I knew everything about the meat I ate last night.  Comparatively, I have eaten lamb in the past that traveled over 10000 miles to arrive at my plate.  Sure it was good, but not like this.  One of my dinner companions said, "If I were in a restaurant and this was $200 a plate, I would believe it was worth it.  Then again, if I were told it was crap I would believe it too.  That's how different this lamb tastes."  Thankfully he liked the flavor, going back for seconds, and thirds

Monday, August 18, 2008

recall blues

When are we going to get the picture?  Stop eating the fucking industrial meat people!
The store that makes us all feel really good while shopping, Whole Foods, has just issued a massive recall on several of its Beef products. Whole foods is not the only store to issue a recall on beef, several supermarkets across the country have responded to the recall by overall craptastic Nebraska Beef bringing the total to over 1.2 million pounds of beef.

Hold the phone - I thought Whole Foods had standards, that they had better sources of food then the local supermarket.  More importantly, I thought Whole Foods had the kind of ethically sound, natural and organic products I buy to make me forget that I am part of a culture of destructive consumerism.  Well the meat was actually purchased from Coleman Natural, who seem to say all the right things on their website.  Coleman is run by another company, Meyer Natural Angus, who use Nebraska Beef as their processors.  (They also use the absurd phrase "true corn-fed flavor" when talking about the corn feeds they use)  So this web of businesses, 4 in all, leaves us with a lovely gift, the contaminated product.  But it is not just these 4 companies, one of the problems in tracking the contamination is that nebraska beef moves its product to several different distributors.  So it is difficult to determine where the end-product, the food we eat, came from.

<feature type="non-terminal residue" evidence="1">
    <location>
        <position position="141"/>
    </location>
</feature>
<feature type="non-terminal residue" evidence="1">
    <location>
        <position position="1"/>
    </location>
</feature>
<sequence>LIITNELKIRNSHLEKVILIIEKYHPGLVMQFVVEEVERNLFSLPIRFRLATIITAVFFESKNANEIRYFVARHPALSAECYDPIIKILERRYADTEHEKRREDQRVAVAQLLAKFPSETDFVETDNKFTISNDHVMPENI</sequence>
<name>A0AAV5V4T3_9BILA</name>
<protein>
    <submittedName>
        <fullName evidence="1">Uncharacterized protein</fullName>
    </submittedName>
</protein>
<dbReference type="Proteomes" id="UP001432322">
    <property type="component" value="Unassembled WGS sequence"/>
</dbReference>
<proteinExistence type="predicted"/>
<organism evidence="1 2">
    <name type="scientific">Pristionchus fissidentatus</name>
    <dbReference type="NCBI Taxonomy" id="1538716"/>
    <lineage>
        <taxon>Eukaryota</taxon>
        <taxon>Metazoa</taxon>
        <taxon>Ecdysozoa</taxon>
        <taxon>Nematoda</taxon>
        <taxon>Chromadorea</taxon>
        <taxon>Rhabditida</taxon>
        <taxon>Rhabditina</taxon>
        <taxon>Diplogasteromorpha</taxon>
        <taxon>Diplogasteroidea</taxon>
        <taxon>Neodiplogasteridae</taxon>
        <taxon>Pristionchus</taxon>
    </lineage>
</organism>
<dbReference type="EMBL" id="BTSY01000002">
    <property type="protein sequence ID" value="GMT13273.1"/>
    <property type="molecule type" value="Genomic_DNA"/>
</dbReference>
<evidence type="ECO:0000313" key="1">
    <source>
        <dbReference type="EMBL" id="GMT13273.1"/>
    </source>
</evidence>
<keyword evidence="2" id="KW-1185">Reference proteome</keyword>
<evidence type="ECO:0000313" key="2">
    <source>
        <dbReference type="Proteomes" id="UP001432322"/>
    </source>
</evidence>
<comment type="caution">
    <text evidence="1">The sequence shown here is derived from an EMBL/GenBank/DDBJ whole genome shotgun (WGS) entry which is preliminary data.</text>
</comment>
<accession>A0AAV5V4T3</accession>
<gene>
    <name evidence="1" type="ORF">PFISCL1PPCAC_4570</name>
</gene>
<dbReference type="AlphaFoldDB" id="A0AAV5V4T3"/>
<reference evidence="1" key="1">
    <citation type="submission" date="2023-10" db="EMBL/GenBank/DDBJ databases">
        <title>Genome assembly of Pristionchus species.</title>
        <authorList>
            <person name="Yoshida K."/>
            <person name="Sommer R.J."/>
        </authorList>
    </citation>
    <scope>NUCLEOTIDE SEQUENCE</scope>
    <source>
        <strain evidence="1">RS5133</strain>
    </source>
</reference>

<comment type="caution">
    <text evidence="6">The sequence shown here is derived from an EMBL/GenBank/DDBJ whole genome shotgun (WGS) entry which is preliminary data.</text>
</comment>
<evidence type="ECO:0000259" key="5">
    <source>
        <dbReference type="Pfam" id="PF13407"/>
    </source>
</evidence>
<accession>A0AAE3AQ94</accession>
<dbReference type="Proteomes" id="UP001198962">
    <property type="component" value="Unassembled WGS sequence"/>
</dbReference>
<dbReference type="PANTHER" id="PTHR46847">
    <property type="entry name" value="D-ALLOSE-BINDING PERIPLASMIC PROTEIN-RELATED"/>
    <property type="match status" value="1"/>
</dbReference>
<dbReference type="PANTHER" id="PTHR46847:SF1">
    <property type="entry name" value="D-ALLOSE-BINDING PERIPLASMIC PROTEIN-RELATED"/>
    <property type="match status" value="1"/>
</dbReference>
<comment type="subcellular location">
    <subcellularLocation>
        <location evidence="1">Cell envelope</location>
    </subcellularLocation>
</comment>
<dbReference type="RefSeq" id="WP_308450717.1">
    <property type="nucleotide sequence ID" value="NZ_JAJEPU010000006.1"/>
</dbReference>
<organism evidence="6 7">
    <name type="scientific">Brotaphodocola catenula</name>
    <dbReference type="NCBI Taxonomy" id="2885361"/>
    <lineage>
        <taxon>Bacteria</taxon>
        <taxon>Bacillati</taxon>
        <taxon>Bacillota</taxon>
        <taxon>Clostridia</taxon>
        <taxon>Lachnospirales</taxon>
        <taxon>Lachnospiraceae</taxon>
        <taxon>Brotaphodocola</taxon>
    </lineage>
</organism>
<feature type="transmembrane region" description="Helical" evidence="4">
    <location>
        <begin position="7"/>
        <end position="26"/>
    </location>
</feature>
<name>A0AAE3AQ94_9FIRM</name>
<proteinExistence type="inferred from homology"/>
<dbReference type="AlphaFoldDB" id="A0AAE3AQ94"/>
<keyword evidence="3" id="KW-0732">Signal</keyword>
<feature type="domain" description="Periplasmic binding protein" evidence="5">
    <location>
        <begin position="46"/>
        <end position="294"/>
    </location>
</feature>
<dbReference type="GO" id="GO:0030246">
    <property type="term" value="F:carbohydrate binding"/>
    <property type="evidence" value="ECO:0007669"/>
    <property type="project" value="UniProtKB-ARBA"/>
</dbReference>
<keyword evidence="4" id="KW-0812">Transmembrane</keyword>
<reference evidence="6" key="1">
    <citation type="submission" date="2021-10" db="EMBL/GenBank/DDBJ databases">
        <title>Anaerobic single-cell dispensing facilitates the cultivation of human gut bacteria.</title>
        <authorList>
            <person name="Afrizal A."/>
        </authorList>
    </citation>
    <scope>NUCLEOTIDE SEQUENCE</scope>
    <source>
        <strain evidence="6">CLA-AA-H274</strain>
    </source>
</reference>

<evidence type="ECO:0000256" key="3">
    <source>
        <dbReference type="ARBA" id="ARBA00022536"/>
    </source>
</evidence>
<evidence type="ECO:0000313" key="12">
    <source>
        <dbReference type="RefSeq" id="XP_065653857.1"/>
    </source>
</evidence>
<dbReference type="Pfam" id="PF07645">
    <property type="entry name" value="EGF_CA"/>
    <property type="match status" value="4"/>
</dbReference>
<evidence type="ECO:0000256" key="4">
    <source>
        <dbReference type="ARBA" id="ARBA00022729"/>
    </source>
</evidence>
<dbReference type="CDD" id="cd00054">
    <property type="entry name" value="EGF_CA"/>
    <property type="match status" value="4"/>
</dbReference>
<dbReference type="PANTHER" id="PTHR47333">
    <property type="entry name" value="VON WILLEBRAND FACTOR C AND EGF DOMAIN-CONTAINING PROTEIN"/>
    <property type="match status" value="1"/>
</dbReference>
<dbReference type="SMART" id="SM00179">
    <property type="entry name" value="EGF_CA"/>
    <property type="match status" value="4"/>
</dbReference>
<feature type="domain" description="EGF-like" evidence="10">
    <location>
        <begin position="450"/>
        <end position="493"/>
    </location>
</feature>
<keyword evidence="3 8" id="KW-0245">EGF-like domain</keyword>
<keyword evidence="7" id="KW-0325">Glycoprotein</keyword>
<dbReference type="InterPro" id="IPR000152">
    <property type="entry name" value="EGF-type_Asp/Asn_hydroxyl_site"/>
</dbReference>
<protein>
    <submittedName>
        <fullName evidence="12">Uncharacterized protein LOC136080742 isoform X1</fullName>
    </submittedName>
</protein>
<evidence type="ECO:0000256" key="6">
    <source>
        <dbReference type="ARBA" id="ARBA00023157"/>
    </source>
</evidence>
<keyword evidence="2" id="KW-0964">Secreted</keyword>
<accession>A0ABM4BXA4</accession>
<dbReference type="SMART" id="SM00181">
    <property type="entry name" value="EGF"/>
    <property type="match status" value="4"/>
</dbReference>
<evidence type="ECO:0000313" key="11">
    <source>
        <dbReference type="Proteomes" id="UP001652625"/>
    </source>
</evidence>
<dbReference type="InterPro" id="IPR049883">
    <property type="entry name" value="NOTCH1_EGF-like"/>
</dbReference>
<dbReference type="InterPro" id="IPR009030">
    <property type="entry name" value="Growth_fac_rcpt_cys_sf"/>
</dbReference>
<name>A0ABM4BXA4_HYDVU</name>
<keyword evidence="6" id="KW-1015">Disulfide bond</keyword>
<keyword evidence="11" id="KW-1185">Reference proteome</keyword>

The recall was based on E. Coli contamination.  For those of you who do not know what that means, I'll just say it involves sewage.  This isn't the first time Nebraska Beef has gotten in trouble, in fact it was their third recall in 2 months.  How do these bastards stay open?

One reason is politics.  Ben Nelson, the distinguished Senator from Nebraska, received a few bucks from them, $14,000+ in 2006 alone.  Nelson also sent about $7 million in tax breaks to Nebraska Beef while he was Governor in 1998.  

A large processor like Nebraska must kill and process over 2000 animals every day.  This is anywhere from 10 to 100 times more product then a small house will slaughter.  The employees are under far more stress, and are generally less skilled then those of a small house that processes the farmer's market, halal or kosher meat.

Why would a large processor be more prone to e. coli outbreak?  In the case of Nebraska beef it was likely due to unsanitary equipment.  This means the equipment was not cleaned properly or frequently enough.  In a large slaughterhouse, oversight is much more difficult, and standards must fall to meet the higher demand.  In a large chicken facility for example, an inspector will see 1000 birds in the same amount of time that he or she would see 100 in a small house.  Mistakes are not hard to imagine in these factories, and one needs not imagine them, as several were caught on tape at several facilities in California.  Now, companies like Nebraska Beef, Coleman Natural, Meyer and Whole Foods can soak up the costs of an expensive recall and stay afloat.  Particularly while they are reaping the benefits of tax breaks and other types of corporate welfare.  But a small producer would be instantly destroyed by a contamination.